Now for the theoretical portion of our program. Archaeology is a science. It is often lumped under “soft sciences” but make no mistake. It deals with physical remains and it does so using scientific principles.
Misunderstandings of archaeological results sometimes come from not understanding how science works.
Modern science got its philosophical start with Rene Descartes’ Discours sur la Methode. In it, Rene said that languages are indeed the gateway to knowledge, but they are applied to knowledge of classical authors. The classical authors have some problems. One is that they never solve anything. There is no practical outcome of their works. People in Descartes’ time, almost 20 centuries after Plato, were still rehashing the same problems Plato did in the same terms.
The second problem with classical authors is that they propagate urban legends. This includes Pliny’s report of people with their heads in the middle of their chests, as well as Herodotus’ claim that in his time, the 400s BCE, the only people who practiced circumcision were Egyptians, Ethiopians, and Colchians. Those are my examples; Descartes didn’t give any.
Descartes lived in a time when mathematics was making great leaps forward under a new way of doing math which agreed on symbols and definitions for mathematical terms, putting all mathematicians on the same page and letting them achieve provable results. Descartes himself created analytical geometry which incorporates algebra, the first sign of things to come, and leading directly to Wiles’s use of geometrical concepts to solve Fermat’s theorem in algebra.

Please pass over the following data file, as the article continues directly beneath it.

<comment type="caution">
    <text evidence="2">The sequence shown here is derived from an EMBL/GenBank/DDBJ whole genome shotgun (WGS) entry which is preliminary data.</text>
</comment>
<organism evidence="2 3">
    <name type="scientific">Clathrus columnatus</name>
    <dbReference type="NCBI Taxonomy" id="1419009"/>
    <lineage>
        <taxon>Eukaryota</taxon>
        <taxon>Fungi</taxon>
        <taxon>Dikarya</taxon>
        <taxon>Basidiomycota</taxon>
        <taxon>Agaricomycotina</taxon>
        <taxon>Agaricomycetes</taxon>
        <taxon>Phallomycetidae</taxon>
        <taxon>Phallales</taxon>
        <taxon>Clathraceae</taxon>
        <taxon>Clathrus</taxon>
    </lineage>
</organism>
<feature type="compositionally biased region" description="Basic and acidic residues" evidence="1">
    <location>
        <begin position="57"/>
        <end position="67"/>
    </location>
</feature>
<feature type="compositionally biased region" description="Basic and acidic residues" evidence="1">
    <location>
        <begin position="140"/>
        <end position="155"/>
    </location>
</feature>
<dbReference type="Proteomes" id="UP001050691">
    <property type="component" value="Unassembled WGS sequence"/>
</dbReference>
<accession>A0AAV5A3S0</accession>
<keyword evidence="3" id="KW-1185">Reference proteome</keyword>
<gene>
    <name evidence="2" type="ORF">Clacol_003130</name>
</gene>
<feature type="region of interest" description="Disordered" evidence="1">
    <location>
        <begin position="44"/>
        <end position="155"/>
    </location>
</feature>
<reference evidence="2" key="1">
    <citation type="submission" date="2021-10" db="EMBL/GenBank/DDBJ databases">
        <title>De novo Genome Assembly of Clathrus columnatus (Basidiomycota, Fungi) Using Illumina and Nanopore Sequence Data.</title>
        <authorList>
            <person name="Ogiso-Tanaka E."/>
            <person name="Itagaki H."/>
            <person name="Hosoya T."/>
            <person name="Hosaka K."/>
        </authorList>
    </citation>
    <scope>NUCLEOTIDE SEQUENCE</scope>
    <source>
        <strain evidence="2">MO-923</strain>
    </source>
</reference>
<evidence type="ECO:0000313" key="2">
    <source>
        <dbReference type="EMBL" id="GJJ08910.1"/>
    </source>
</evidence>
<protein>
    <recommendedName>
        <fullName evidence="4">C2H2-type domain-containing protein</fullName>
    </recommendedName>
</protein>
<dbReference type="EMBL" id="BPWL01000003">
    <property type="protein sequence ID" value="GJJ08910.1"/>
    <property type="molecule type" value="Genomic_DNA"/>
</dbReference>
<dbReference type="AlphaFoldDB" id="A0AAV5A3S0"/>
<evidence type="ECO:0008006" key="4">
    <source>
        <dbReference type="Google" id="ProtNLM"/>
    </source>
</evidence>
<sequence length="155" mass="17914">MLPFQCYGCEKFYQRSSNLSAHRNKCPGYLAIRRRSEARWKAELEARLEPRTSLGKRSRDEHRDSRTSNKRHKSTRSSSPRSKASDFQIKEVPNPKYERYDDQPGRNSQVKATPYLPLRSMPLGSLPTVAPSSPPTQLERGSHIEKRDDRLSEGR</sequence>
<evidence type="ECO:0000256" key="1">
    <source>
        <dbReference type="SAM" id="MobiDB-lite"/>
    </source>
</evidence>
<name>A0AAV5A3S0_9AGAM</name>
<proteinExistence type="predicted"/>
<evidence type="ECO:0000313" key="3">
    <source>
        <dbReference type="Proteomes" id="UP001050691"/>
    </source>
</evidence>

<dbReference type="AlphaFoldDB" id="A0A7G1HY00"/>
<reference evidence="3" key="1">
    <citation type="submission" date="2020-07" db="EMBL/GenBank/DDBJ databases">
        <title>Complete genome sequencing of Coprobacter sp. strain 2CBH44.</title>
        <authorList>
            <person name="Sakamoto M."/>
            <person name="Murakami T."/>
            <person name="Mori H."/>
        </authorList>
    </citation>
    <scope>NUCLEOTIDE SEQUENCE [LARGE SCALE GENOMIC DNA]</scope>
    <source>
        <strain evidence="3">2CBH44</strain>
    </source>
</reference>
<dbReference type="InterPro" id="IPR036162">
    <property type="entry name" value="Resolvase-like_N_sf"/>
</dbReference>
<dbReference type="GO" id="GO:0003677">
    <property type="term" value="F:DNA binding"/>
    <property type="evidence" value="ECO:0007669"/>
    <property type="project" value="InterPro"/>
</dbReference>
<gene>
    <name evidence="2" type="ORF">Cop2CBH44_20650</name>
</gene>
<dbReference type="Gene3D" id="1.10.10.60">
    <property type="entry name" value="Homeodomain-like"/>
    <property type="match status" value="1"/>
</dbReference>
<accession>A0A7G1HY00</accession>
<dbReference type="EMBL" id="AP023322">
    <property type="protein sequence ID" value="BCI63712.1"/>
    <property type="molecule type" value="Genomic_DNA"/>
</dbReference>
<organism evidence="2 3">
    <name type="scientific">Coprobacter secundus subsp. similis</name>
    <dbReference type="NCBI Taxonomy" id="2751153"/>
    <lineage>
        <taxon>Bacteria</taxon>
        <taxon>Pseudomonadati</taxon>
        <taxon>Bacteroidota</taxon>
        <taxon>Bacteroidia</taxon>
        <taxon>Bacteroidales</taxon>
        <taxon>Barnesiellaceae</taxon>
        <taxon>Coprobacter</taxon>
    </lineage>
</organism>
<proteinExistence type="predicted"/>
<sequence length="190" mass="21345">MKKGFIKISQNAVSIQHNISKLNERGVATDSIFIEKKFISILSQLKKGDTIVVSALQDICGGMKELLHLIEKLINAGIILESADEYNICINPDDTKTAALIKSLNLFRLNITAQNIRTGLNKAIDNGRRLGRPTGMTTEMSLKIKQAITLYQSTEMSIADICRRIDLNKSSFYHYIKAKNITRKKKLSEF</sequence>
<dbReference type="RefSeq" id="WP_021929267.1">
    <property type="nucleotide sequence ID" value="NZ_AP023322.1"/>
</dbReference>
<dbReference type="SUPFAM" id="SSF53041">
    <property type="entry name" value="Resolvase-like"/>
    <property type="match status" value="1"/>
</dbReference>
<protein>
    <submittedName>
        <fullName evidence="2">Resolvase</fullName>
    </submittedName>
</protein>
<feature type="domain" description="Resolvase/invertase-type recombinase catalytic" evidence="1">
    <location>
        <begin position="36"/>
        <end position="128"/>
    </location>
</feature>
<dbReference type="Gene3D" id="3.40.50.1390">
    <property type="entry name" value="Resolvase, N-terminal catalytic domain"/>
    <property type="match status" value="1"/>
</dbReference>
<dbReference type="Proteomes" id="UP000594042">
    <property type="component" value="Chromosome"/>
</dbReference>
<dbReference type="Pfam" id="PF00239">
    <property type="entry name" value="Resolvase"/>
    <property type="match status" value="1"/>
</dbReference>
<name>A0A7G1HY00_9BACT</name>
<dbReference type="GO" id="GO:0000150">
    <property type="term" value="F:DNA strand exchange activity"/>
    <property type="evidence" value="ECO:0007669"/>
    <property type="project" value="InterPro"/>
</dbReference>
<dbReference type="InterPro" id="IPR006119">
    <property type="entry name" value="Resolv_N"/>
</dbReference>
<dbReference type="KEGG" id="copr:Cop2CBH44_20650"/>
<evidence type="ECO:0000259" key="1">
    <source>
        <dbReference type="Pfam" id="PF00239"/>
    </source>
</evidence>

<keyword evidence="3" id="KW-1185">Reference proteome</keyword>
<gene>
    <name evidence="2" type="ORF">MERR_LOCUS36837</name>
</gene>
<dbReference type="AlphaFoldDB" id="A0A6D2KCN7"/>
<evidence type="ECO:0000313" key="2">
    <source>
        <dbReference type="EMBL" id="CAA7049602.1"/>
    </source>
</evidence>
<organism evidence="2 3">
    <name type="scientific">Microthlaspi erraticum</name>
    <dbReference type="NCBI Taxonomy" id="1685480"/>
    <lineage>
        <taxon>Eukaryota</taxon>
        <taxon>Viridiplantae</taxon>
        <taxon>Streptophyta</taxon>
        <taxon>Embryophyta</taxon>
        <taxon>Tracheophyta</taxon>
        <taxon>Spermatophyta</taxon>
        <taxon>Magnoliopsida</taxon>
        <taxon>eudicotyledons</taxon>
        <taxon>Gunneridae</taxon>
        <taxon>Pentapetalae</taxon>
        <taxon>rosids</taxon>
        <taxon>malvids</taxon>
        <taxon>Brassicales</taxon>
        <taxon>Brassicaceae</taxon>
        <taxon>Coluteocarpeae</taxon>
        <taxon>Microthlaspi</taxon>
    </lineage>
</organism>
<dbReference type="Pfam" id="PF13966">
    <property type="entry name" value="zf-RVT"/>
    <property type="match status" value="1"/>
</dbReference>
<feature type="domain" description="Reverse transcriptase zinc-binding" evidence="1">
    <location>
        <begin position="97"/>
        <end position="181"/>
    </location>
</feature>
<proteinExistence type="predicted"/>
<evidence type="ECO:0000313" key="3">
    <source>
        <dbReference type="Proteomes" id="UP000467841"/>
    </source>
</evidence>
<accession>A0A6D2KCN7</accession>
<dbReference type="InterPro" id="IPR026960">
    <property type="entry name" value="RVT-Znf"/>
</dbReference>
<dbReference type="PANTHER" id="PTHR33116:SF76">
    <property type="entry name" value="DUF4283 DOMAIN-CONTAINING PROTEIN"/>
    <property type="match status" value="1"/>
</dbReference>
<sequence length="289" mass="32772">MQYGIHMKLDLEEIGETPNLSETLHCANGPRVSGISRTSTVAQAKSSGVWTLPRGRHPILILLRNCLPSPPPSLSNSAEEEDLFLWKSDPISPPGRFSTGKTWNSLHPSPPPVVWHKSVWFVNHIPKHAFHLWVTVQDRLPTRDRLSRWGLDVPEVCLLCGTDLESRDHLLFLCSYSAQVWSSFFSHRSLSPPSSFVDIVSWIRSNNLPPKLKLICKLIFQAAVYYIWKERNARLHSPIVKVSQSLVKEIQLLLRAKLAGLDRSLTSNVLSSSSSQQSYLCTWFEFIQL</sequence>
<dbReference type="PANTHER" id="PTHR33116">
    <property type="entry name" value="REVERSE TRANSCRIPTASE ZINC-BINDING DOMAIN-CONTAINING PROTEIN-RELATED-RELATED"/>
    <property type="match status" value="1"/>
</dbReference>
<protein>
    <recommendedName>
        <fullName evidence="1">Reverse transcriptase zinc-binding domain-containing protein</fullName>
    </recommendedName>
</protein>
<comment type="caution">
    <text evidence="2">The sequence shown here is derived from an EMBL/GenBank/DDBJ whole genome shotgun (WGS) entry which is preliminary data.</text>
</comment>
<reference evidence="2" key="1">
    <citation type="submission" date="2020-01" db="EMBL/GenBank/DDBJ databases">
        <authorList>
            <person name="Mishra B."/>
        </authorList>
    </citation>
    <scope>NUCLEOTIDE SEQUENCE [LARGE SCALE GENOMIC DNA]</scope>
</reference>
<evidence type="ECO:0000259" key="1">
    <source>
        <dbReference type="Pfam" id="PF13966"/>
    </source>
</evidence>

The most important of Descartes’ scientific principles is to document the details of work as completely as possible. The way science uses this principle is to insist that multiple tests based on those details all give the same results. Otherwise the original worker might have made mistakes either in method, or by changing the data, or by coming to a mistaken conclusion. Or we have just learned something new, as Richard Feynman pointed out in his 1963 lectures.
Ron Wyatt’s work fails because he did not provide complete details. He also failed to provide his physical samples for testing by other workers. Without examination by people with no vested interest in proving any specific result, we can suspect that Wyatt did not have enough information to back up his claims. Or he had the information but he had a vested interest in making claims the data doesn’t support.
This same issue discredits the “Bible Codes”.
It will also discredit another field I will talk about much later, which has been described as wissenschaft but really amounts to authoritarian studies and is not an authoritative science.
Next week I’ll discuss another basic principle of science which undercuts some archaeological claims, and it’s one you probably already know about.
© Patricia Jo Heil, 2013-2018 All Rights Reserved